- Lee RH, Seo MJ, Reger RL, Spees JL, Pulin AA, Olson SD, et al. Multipotent stromal cells from human marrow home to and promote repair of pancreatic islets and renal glomeruli in diabetic NOD/scid mice. Proc Natl Acad Sci U S A 2006;103:17438–43.View ArticlePubMedPubMed CentralGoogle Scholar
- Zappia E, Casazza S, Pedemonte E, Benvenuto F, Bonanni I, Gerdoni E, et al. Mesenchymal stem cells ameliorate experimental autoimmune encephalomyelitis inducing T-cell anergy. Blood 2005;106:1755–61.View ArticlePubMedGoogle Scholar
- Gerdoni E, Gallo B, Casazza S, Musio S, Bonanni I, Pedemonte E, et al. Mesenchymal stem cells effectively modulate pathogenic immune response in experimental autoimmune encephalomyelitis. Ann Neurol 2007;61:219–27.View ArticlePubMedGoogle Scholar
- Ning H, Yang F, Jiang M, Hu L, Feng K, Zhang J, et al. The correlation between cotransplantation of mesenchymal stem cells and higher recurrence rate in hematologic malignancy patients: Outcome of a pilot clinical study. Leukemia 2008;22:593–9.View ArticlePubMedGoogle Scholar
- Le Blanc K, Frassoni F, Ball L, Locatelli F, Roelofs H, Lewis I, et al. Mesenchymal stem cells for treatment of steroid-resistant, severe, acute graft-versus-host disease: A phase II study. Lancet 2008;371:1579–86.View ArticlePubMedGoogle Scholar
- Kidd S, Spaeth E, Dembinski JL, Dietrich M, Watson K, Klopp A, et al. Direct evidence of mesenchymal stem cell tropism for tumor and wounding microenvironments using in vivo bioluminescent imaging. Stem Cells 2009;27:2614–23.View ArticlePubMedPubMed CentralGoogle Scholar
- Schichor C, Birnbaum T, Etminan N, Schnell O, Grau S, Miebach S, et al. Vascular endothelial growth factor A contributes to glioma-induced migration of human marrow stromal cells (hMSC). Exp Neurol 2006;199:301–10.View ArticlePubMedGoogle Scholar
- Nakamizo A, Marini F, Amano T, Khan A, Studeny M, Gumin J, et al. Human bone marrow-erived mesenchymal stem cells in the treatment of gliomas. Cancer Res 2005;65:3307–18.PubMedGoogle Scholar
- Potapova IA, Brink PR, Cohen IS, Doronin SV Culturing of human mesenchymal stem cells as three-dimensional aggregates induces functional expression of CXCR4 that regulates adhesion to endothelial cells. J Biol Chem 2008;283:13100–7.View ArticlePubMedPubMed CentralGoogle Scholar
- Ries C, Egea V, Karow M, Kolb H, Jochum M, Neth P. MMP-2, MT1-MMP, and TIMP-2 are essential for the invasive capacity of human mesenchymal stem cells: Differential regulation by inflammatory cytokines. Blood 2007;109:4055–63.View ArticlePubMedGoogle Scholar
- Lee BC, Hsu HC, Tseng WY, Chen CY, Lin HJ, Ho YL, et al. Cell therapy generates a favourable chemokine gradient for stem cell recruitment into the infarcted heart in rabbits. Eur J Heart Fail 2009;11:238–45.View ArticlePubMedPubMed CentralGoogle Scholar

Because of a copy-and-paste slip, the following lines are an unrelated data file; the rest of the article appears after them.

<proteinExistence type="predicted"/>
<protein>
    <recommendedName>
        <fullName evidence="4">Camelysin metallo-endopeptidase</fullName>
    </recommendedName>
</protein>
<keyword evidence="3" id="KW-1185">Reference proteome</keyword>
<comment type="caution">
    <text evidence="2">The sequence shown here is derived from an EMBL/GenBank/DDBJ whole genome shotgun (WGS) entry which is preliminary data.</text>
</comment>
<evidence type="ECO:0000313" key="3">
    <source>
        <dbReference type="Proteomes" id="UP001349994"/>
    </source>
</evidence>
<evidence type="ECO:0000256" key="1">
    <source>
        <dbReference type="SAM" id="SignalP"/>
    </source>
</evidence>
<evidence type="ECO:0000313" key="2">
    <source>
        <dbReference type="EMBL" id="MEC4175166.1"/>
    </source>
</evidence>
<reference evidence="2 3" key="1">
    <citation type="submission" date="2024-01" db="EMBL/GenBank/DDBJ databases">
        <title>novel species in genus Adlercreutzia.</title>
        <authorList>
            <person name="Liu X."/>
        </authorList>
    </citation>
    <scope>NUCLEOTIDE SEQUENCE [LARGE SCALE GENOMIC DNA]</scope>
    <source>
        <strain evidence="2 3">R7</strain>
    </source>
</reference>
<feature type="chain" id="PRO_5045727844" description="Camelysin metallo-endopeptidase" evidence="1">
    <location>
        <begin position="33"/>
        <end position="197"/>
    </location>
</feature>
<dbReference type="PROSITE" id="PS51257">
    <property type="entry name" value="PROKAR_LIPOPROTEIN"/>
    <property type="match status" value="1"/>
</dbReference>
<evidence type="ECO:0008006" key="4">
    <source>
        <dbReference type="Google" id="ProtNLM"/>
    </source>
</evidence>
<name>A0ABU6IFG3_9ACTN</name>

- Moioli EK, Hong L, Guardado J, Clark PA, Mao JJ. Sustained release of TGF beta3 from PLGA microspheres and its effect on early osteogenic differentiation of human mesenchymal stem cells. Tissue Eng 2006;12:537–46.View ArticlePubMedPubMed CentralGoogle Scholar
- Figliuzzi M, Cornolti R, Perico N, Rota C, Morigi M, Remuzzi G, et al. Bone marrow-derived mesenchymal stem cells improve islet graft function in diabetic rats. Transplant Proc 2009;41:1797–800.View ArticlePubMedGoogle Scholar
- Böker W, Yin Z, Drosse I, Haasters F, Rossmann O, Wierer M, et al. Introducing a single-cell-derived human mesenchymal stem cell line expressing hTERT after lentiviral gene transfer. J Cell Mol Med 2008;12:1347–59.View ArticleGoogle Scholar
- Mathis JM, Williams BJ, Sibley DA, Carroll JL, Li J, Odaka Y et al. Cancer-specific targeting of an adenovirus-delivered herpes simplex virus thymidine kinase suicide gene using translational control. J Gene Med 2006;8:1105–20.View ArticlePubMedGoogle Scholar
- Prockop DJ, Olson SD. Clinical trials with adult stem/ progenitor cells for tissue repair: Let’s not overlook some essential precautions. Blood 2007;109:3147–51.View ArticlePubMedPubMed CentralGoogle Scholar
- Meirelles Lda S, Fontes AM, Covas DT, Caplan AI. Mechanisms involved in the therapeutic properties of mesenchymal stem cells. Cytokine Growth Factor Rev 2009;20:419–27.View ArticleGoogle Scholar
- Kern S, Eichler H, Stoeve J, Klüter H, Bieback K. Comparative analysis of mesenchymal stem cells from bone marrow, umbilical cord blood, or adipose tissue. Stem Cells 2006;24:1294–301.View ArticlePubMedGoogle Scholar
- Prockop DJ, Brenner M, Fibbe WE, Horwitz E, Le Blanc K, Phinney DG, et al. Defining the risks of mesenchymal stromal cell therapy. Cytotherapy 2010;12:576–8.View ArticlePubMedGoogle Scholar
- Le Blanc K, Fibbe W. A new cell therapy registry coordinated by the European Group for Blood and Marrow Transplantation (EBMT). Bone Marrow Transplant 2008;41:319.View ArticlePubMedGoogle Scholar